When Hitchcock was making Rebecca, producer David O. Selznick made sure that the film’s heroine, played by Joan Fontaine, was always presented in such a way that viewers will identify with her. We care what becomes of her because we imagine ourselves in her place, because she always acts as we like to imagine that we would in her situation. Viewing Notorious, we care what becomes of Alicia, too. But we care about this woman, or care so deeply, because of who she is. Because she is Ingrid Bergman, we do not doubt the depth of her love for Devlin, or the magnitude of her suffering when her dream man repeatedly refuses to declare his feelings for her. Yet we do not like to imagine we would act the way she does. She desperately wants to prove to him that she is worthy of love. Then why does she pretend to him that she really is the degraded woman he believes—or pretends to believe—she is?
And we care about Devlin, or care so deeply, because of who he is, too. Throughout the film, his unwillingness (or inability) to declare his feelings inexorably drives Alicia into the arms of Alex Sebastian (Claude Rains), the Nazi ringleader, and into the clutches of Alex’s wicked witch of a mother (Leopoldine Konstantin). If they succeed in poisoning Alicia, or if their Nazi cohorts discover she is an American agent, and kill her themselves, her blood will be on Devlin’s hands, as well as theirs. He keeps acting as if he is indifferent to Alicia, or even hates her. Because he is Cary Grant, though, we do not doubt that he has the spiritual depth and strength of character requisite for a romantic hero.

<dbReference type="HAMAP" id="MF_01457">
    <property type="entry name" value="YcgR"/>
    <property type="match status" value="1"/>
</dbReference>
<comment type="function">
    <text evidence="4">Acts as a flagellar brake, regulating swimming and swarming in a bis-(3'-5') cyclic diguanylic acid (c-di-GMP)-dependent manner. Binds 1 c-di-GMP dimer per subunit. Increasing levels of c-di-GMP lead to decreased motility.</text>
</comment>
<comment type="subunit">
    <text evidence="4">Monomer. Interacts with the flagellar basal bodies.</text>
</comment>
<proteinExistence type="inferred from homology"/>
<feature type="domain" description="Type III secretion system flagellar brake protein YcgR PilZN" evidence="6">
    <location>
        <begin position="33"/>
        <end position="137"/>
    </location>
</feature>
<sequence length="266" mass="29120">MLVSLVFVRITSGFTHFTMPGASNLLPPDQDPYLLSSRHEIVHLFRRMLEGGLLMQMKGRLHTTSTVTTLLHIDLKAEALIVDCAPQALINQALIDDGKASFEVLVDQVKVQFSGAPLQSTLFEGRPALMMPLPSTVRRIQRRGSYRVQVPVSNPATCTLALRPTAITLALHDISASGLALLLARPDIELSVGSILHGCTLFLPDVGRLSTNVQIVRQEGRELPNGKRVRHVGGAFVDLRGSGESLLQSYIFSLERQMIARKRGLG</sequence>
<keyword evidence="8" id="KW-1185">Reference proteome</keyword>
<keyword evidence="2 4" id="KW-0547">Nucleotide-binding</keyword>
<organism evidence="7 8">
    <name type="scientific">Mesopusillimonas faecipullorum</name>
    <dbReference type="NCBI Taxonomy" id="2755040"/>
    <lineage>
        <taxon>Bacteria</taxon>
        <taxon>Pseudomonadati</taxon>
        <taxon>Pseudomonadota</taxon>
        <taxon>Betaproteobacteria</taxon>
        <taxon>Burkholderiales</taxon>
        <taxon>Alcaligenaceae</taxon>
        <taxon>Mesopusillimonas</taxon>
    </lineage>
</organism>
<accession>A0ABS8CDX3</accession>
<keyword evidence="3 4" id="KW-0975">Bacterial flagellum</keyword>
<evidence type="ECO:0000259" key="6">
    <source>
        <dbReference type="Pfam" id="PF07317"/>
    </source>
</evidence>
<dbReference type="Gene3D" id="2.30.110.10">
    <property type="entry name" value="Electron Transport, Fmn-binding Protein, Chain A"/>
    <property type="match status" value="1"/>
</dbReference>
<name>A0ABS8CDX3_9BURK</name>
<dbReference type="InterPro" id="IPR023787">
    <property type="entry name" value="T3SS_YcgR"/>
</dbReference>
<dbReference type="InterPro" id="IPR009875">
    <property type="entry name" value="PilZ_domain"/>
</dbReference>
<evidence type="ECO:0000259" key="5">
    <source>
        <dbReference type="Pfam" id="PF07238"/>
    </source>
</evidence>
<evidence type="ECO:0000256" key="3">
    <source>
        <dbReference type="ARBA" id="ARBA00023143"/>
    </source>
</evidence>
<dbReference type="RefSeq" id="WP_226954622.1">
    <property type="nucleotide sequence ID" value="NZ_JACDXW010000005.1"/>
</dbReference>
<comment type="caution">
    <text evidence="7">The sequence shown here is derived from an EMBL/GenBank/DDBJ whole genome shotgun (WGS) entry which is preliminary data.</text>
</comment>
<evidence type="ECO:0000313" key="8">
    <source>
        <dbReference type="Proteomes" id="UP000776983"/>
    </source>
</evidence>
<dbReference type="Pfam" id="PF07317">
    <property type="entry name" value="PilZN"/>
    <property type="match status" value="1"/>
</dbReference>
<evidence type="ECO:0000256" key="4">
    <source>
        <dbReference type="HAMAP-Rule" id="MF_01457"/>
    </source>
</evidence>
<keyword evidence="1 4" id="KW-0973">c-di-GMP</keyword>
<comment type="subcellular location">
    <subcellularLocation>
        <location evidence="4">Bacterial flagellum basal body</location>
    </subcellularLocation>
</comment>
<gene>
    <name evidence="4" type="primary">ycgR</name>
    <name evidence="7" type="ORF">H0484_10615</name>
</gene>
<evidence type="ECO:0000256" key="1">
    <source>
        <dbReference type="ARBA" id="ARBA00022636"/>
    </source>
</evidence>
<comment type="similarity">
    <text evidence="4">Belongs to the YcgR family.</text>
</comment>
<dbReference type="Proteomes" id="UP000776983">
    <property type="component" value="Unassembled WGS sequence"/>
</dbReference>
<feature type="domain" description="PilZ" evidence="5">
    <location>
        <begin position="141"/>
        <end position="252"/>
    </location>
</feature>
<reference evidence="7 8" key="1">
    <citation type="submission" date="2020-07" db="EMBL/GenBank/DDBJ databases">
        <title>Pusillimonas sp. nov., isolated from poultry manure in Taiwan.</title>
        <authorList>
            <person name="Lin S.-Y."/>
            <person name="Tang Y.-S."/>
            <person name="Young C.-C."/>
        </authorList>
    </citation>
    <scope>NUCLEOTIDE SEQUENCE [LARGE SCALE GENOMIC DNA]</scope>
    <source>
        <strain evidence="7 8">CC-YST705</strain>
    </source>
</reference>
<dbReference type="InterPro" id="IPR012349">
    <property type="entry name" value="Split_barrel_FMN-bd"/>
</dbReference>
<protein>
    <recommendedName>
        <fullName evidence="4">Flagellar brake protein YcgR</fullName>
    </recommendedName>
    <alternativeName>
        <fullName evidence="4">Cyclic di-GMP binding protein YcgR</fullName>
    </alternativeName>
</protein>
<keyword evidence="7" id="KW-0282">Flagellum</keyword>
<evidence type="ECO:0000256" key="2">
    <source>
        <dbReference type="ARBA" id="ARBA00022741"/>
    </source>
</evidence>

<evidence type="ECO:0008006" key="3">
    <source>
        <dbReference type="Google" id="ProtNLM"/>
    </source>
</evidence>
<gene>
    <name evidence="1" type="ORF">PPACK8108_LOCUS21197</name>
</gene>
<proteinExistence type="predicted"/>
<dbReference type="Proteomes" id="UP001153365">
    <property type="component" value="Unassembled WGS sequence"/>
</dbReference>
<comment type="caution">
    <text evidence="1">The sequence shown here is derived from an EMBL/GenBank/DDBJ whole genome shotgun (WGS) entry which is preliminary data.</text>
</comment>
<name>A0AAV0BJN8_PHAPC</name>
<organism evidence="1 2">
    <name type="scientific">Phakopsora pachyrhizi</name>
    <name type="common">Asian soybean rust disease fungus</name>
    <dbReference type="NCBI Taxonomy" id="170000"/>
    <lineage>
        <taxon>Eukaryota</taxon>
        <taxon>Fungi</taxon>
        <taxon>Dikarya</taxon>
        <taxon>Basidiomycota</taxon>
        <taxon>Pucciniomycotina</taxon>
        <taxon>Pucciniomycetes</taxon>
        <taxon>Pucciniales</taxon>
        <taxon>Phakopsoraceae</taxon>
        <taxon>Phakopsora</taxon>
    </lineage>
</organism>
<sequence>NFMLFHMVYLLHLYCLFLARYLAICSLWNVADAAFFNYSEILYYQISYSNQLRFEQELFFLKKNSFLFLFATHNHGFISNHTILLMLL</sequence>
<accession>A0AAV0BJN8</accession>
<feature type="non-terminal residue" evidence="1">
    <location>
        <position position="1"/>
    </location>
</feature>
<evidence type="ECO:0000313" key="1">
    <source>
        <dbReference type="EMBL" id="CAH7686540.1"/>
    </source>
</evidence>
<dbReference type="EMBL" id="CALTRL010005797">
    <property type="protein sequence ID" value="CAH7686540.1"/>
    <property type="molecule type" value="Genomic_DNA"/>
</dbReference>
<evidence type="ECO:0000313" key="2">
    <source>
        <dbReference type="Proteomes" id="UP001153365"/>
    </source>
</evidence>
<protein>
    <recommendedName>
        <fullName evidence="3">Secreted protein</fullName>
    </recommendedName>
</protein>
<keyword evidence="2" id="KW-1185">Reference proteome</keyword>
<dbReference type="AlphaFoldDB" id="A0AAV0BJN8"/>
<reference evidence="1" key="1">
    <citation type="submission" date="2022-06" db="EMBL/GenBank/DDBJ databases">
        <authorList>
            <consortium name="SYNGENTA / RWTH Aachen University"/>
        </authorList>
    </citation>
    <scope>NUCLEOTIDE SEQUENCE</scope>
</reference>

Because Alicia and Devlin are Ingrid Bergman and Cary Grant, we believe in the film’s fairy tale ending—we believe it when this man breaks his silence and declares that he has loved this woman all along, and his words awaken in her the strength to walk down those stairs and out of that house.